Netflix shares lost a quarter of their value Tuesday after the company revealed its ranks of subscribers shrank in the first quarter of this year.
It was the first time in a decade that the leading streaming television service had lost subscribers. The company blamed the quarter-over-quarter erosion to suspension of its service in Russia due to Moscow’s invasion of Ukraine.
Netflix ended the first quarter of this year with 221.6 million subscribers, slightly less than the final quarter of last year.
The Silicon Valley tech firm reported a net income of $1.6 billion in the recently ended quarter, compared to $1.7 billion in the same period a year earlier. Netflix shares were down some 25 percent to $262 in after-market trades that followed release of the earnings figures.
“We’re not growing revenue as fast as we’d like,” Netflix said in an earnings letter.
“Covid clouded the picture by significantly increasing our growth in 2020, leading us to believe that most of our slowing growth in 2021 was due to the Covid pull forward.”
Netflix believes that factors hampering its growth include the time it is taking for homes to get access to affordable broadband internet service and smart televisions, along with subscribers sharing their accounts with people not living in their homes.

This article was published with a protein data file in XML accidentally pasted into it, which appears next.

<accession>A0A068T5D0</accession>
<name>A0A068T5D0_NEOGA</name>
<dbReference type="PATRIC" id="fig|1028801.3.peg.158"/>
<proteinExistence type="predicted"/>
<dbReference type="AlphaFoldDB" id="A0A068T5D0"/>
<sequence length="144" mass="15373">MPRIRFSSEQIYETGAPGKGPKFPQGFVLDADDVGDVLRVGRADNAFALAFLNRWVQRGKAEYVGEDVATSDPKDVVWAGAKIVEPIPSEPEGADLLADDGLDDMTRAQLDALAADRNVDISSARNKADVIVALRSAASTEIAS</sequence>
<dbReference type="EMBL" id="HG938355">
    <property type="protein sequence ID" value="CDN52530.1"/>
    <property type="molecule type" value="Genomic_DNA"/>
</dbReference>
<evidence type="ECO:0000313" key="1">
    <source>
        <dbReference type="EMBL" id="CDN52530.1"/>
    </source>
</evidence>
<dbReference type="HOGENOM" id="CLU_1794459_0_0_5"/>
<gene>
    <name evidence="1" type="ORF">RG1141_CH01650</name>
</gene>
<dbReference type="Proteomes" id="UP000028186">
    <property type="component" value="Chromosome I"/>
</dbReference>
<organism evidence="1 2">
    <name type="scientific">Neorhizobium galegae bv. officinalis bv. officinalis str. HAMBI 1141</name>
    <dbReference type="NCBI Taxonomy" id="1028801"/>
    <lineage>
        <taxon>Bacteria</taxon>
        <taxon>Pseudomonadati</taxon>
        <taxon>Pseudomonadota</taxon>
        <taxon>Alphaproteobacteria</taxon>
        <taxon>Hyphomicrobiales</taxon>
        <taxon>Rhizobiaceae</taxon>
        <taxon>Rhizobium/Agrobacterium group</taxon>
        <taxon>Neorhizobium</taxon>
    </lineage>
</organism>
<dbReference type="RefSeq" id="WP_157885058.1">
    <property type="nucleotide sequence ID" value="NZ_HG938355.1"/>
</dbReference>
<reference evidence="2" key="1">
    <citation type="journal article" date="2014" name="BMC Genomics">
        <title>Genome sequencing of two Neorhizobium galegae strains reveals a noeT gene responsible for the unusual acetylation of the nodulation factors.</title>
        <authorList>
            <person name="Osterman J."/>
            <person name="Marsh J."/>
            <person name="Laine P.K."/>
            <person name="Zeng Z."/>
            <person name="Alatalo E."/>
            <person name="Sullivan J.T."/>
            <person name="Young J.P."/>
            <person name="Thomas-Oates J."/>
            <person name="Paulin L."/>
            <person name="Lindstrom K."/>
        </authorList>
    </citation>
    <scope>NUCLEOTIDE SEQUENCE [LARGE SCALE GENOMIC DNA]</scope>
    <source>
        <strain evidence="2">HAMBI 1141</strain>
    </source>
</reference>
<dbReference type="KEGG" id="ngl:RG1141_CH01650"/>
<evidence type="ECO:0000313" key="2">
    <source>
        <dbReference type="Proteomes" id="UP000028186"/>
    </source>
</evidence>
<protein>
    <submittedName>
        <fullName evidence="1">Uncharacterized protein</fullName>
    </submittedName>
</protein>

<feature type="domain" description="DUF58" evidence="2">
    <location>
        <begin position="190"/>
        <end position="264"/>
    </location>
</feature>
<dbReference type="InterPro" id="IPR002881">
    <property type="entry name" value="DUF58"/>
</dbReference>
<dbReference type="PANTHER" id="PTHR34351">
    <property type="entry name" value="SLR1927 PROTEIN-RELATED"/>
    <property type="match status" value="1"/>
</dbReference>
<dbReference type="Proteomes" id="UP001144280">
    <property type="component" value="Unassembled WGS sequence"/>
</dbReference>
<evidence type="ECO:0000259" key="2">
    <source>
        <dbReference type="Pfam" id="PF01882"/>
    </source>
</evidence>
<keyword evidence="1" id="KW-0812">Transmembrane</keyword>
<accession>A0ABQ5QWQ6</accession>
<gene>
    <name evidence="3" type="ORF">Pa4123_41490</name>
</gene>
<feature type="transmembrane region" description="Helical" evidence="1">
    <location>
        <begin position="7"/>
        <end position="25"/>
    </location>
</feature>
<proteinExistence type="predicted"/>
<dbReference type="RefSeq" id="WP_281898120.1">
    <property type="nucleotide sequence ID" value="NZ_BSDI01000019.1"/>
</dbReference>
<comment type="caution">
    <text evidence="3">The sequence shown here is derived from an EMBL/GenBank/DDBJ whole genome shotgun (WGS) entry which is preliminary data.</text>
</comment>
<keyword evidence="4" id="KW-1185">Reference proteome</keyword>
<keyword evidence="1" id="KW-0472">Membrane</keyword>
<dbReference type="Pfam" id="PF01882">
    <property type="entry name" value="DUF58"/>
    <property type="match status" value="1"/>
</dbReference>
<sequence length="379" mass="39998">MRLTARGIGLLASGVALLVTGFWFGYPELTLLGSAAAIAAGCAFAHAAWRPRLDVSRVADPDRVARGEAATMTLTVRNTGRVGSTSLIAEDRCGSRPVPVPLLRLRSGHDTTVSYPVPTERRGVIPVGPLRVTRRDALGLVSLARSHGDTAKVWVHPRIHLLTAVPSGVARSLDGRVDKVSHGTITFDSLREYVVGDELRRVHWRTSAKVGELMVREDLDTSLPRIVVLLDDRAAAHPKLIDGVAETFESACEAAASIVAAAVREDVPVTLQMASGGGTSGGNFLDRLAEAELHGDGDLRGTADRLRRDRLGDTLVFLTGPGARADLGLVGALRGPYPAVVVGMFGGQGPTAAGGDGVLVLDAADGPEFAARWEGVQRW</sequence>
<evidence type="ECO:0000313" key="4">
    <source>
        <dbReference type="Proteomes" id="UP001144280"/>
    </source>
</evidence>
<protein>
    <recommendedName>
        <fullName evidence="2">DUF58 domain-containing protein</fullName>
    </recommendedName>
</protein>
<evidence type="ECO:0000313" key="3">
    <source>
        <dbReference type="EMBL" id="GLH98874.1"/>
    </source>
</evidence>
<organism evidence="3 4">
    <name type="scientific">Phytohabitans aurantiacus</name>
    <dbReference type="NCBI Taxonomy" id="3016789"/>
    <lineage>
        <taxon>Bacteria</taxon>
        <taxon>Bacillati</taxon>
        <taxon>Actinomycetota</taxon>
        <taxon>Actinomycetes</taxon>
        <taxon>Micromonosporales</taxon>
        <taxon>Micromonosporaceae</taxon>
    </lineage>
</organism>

The streaming giant estimated that while it has nearly 222 million households paying for its service, accounts are shared with more than 100 million other households not paying the television streaming service.
“Account sharing as a percentage of our paying membership hasn’t changed much over the years, but, coupled with the first factor, means it’s harder to grow membership in many markets,” Netflix said.
Netflix last year began testing ways to make money from people sharing accounts, such as by adding a feature that lets subscribers pay slightly more to add other households.
Another factor for Netflix is intense competition from titans such as Apple and Disney.
“Our plan is to reaccelerate our viewing and revenue growth by continuing to improve all aspects of Netflix — in particular the quality of our programming and recommendations,” Netflix said, adding that it is “doubling down” on content creation.
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